f there's ever a place to get kitchen garden envy, it's got to be at Chatsworth House. First off, it's huge. Secondly, there are three full-time gardeners. A stream runs through it, good enough to bottle and sell (and they do), more greenhouses than you can shake a stick at and oh, there's the view...
This bench, at the top of the west-facing sloping kitchen garden, has a good view of the two and a half acres, the top of Chatsworth House and the stable block and the Capability Brown landscape on the other side of the River Derwent. But I didn't think to take a photo of all that, you've just got to take my word for it.
(By the way, my most hated combination of colours is pink, yellow and turquoise, but somehow it seems to work here.)
Like all good kitchen gardens, there are a lot of flowers, grown principally for cutting. Some are also grown as companion plants for the fruit and vegetables. These Sweet William were at their peak in late June (the season seems to be a couple of weeks behind SW London).
The Delphiniums were perfect, no slug damage and no stakes. I think Delphiniums are at their most striking just before the flower buds open completely.
I had never considered Foxgloves as possible cut flowers, but why not? Plus, the bees love them, great for helping to pollinate the fruit and veg.
And I've never seen such amazing Peonies in such huge quantities before. These look like Buckeye Belle and Felix Crousse, completely OTT and perfect for midsummer.
Around the edge of the kitchen garden there were stone walls, Yew hedges and odd wildflower invaders, like this Dog Rose. You wouldn't weed this out would you?
The heart of the kitchen garden though is the fruit and vegetable area. All the produce goes straight to the house. The large greenhouses keep the house supplied with grapes, melons, lemons and even fresh ginger. The cold frames ensure salads have an early start.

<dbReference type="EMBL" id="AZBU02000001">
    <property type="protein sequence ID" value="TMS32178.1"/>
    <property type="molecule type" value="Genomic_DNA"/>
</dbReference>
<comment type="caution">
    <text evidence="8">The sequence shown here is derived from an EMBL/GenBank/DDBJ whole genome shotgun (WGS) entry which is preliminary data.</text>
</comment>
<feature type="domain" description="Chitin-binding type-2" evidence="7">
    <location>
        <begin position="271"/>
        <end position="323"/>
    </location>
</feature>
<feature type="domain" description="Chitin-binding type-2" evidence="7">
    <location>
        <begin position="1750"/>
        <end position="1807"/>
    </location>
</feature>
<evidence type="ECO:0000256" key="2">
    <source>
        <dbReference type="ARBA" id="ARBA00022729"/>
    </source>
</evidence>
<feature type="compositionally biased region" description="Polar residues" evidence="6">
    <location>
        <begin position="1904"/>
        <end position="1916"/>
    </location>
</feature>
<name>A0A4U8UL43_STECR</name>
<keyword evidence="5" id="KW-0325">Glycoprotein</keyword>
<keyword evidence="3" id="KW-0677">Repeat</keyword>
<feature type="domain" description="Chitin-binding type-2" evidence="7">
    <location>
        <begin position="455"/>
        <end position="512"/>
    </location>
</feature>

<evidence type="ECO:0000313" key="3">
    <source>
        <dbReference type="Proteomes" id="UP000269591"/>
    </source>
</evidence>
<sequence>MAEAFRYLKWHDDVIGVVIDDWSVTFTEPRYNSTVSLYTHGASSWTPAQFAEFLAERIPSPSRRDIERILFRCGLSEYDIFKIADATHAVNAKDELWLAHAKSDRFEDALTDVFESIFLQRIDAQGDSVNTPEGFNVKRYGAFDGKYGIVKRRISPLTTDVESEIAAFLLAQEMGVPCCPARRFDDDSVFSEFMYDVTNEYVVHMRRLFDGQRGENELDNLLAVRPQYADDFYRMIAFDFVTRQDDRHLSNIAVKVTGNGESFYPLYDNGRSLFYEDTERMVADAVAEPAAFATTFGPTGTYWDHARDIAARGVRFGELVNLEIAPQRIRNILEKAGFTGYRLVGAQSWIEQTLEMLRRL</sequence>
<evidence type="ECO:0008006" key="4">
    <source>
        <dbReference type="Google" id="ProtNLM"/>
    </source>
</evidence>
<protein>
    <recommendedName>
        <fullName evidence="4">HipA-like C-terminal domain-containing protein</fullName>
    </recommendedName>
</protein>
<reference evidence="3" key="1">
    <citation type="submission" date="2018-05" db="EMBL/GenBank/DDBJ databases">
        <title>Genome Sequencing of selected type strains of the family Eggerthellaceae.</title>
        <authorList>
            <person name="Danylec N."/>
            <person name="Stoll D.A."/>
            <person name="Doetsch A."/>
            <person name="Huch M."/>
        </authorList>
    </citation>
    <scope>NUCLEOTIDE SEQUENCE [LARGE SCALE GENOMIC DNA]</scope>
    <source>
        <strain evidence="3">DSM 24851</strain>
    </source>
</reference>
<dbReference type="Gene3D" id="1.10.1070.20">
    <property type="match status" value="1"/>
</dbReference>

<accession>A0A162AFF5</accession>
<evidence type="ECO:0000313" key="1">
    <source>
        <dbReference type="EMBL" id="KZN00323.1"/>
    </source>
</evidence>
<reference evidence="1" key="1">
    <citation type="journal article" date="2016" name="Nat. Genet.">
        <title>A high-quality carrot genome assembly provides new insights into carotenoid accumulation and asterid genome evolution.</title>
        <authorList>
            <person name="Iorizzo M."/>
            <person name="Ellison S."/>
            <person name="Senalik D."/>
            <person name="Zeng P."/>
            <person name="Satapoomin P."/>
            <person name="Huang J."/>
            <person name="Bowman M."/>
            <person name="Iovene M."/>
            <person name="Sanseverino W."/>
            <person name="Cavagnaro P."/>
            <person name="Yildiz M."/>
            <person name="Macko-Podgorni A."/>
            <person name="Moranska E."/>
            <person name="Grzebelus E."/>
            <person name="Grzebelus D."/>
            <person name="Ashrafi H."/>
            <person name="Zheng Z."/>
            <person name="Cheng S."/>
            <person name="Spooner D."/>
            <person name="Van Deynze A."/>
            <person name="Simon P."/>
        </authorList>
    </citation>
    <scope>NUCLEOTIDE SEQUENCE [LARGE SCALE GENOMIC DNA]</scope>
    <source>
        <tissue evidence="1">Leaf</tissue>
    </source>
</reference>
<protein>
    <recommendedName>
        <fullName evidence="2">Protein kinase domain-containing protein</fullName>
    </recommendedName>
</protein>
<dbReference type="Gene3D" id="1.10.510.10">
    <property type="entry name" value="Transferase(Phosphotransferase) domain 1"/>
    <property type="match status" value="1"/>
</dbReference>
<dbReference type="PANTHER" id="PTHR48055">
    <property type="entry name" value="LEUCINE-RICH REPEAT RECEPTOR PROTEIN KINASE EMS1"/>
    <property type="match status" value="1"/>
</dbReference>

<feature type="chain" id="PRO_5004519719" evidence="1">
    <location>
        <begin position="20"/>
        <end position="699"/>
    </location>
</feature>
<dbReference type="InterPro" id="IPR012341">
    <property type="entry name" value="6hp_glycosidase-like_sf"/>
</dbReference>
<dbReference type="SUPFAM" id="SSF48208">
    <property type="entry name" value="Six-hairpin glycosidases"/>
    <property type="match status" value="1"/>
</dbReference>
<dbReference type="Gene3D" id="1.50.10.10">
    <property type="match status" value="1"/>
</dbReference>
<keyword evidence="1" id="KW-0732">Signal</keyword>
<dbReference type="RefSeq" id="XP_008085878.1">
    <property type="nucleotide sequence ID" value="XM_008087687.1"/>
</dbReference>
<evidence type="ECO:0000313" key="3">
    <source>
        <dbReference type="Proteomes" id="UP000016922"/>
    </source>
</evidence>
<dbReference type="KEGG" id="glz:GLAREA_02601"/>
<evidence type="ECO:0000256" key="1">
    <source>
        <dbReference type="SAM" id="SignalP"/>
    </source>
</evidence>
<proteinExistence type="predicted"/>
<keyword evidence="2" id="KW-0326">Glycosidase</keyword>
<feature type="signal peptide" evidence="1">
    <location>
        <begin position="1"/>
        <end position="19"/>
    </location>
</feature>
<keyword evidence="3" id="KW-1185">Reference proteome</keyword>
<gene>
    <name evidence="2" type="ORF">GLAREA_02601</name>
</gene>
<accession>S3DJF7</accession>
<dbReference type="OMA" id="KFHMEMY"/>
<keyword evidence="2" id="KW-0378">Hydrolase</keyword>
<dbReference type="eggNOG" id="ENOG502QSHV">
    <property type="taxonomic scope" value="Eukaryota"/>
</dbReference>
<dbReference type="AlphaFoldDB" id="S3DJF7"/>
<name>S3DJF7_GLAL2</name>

And of course it wouldn't be a kitchen garden without the head gardener's bothy. This one has been preserved from WWII, complete with a copy of Dig for Victory, an old stove, terracotta pots and string. All gardeners need string.
The herb garden is extensive and contains interesting varieties like banana mint which tastes nothing like banana or mint. This Thyme was nice though.
Did I mention the Delphiums were good?
So, I know you're dying to know how the tea and cake were. Frankly, your best bet is to buy the cake from the Chatsworth Farm Shop (and the rest of your picnic as well - I can recommend the filled rolls and the Scotch Eggs deserve a special mention) and take a flask of your own tea. The garden is huge (we were there for four hours and didn't see it all). The Farm Shop stuff is much better (and cheaper) than anything they sell at the house, and the queues are shorter.
Next month - That trout stream - did Dan Pearson's Chelsea garden do it justice?
Chatsworth House - http://www.chatsworth.org/
The visit to Chatsworth House was at the end of a fab weekend with Desna, Rob, Sarah and Logan the dog.